The Ledger API services¶
This page gives more detail about each of the services in the API, and will be relevant whichever way you’re accessing it.
If you want to read low-level detail about each service, see the protobuf documentation of the API.
The API is structured as two separate data streams:
- A stream of commands TO the ledger that allow an application to submit transactions and change state.
- A stream of transactions and corresponding events FROM the ledger that indicate all state changes that have taken place on the ledger.
Commands are the only way an application can cause the state of the ledger to change, and events are the only mechanism to read those changes.
For an application, the most important consequence of these architectural decisions and implementation is that the ledger API is asynchronous. This means:
- The outcome of commands is only known some time after they are submitted.
- The application must deal with successful and erroneous command completions separately from command submission.
- Ledger state changes are indicated by events received asynchronously from the command submissions that cause them.
The need to handle these issues is a major determinant of application architecture. Understanding the consequences of the API characteristics is important for a successful application design.
For more help understanding these issues so you can build correct, performant and maintainable applications, read the application architecture guide.
- The ledger is a list of
transactions. The transaction service returns these
transactionis a tree of
actions, also called
events, which are of type
archive. The transaction service can return the whole tree, or a flattened list.
submissionis a proposed transaction, consisting of a list of
commands, which correspond to the top-level
actionsin that transaction.
completionindicates the success or failure of a
Submitting commands to the ledger¶
Command submission service¶
Use the command submission service to submit commands to the ledger. Commands either create a new contract instance, or exercise a choice on an existing contract.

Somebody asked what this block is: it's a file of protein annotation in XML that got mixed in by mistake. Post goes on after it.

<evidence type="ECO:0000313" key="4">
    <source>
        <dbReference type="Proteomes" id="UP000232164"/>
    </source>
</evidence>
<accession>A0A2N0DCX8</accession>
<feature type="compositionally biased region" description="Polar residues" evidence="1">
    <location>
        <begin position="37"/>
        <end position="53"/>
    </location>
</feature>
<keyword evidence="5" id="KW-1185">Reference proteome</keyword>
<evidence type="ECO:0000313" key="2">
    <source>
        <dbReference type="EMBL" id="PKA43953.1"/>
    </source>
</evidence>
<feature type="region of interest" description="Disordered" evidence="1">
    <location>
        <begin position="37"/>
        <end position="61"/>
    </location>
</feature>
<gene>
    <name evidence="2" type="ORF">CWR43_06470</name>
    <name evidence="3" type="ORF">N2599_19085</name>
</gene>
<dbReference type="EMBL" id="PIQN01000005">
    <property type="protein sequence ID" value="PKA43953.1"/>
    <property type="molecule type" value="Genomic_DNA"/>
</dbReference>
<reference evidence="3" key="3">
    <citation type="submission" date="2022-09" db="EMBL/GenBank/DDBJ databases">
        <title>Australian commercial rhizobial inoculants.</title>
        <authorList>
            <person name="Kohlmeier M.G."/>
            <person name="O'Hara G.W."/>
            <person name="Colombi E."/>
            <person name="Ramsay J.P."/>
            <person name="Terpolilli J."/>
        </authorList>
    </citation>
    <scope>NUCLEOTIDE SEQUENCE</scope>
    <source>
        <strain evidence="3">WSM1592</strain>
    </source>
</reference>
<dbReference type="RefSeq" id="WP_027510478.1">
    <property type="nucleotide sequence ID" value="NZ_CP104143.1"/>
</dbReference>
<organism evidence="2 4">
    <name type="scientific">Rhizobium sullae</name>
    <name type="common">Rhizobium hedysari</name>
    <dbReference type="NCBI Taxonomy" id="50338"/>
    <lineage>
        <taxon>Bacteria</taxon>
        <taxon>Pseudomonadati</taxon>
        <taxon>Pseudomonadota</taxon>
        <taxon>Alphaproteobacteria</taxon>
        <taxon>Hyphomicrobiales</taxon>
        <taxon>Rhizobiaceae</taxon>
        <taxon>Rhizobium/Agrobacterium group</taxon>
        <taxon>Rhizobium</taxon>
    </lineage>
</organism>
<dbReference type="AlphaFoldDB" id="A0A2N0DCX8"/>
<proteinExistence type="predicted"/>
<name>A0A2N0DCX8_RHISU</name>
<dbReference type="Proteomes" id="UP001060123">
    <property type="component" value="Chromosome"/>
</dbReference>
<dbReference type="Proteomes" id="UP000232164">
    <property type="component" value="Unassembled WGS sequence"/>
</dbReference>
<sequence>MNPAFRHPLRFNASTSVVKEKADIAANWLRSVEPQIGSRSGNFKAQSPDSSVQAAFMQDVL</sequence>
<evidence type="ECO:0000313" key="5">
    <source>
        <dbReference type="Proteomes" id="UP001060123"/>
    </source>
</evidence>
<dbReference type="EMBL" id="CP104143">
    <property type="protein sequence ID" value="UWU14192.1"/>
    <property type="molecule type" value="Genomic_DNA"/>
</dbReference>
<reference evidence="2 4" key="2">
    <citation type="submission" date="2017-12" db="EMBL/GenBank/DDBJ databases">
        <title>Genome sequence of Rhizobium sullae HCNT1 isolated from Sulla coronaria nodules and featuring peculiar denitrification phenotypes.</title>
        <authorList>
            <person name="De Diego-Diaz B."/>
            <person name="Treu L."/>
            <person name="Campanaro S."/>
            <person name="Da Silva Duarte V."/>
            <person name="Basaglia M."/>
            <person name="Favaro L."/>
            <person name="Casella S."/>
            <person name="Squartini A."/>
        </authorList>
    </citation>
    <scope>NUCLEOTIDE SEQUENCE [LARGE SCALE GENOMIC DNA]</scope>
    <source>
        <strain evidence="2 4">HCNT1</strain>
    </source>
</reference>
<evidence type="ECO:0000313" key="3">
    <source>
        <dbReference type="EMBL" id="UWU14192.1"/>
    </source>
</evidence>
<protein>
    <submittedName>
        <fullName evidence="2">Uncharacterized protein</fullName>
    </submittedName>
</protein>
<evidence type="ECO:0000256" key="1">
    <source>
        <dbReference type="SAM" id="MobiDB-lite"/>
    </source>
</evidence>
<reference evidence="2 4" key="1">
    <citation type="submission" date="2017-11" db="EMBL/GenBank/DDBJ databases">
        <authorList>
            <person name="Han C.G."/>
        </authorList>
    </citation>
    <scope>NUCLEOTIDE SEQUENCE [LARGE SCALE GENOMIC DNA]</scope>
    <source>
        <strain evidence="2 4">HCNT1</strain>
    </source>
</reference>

A call to the command submission service will return as soon as the ledger server has parsed the command, and has either accepted or rejected it. This does not mean the command has been executed, only that the server has looked at the command and decided that its format is acceptable, or has rejected it for syntactic or content reasons.
The on-ledger effect of the command execution will be reported via the transaction service, described below. The completion status of the command is reported via the command completion service. Your application should receive completions, correlate them with command submission, and handle errors and failed commands. Alternatively, you can use the command service, which conveniently wraps the command submission and completion services.
Commands can be labeled with two application-specific IDs, both of which are returned in completion events:
- A commandId, returned to the submitting application only. It is generally used to implement this correlation between commands and completions.
- A workflowId, returned as part of the resulting transaction to all applications receiving it. It can be used to track workflows between parties, consisting of several transactions.
Command completion service¶
Use the command completion service to find out the completion status of commands you have submitted.
Completions contain the
commandId of the completed command, and the completion status of the command. This status indicates failure or success, and your application should use it to update what it knows about commands in flight, and implement any application-specific error recovery.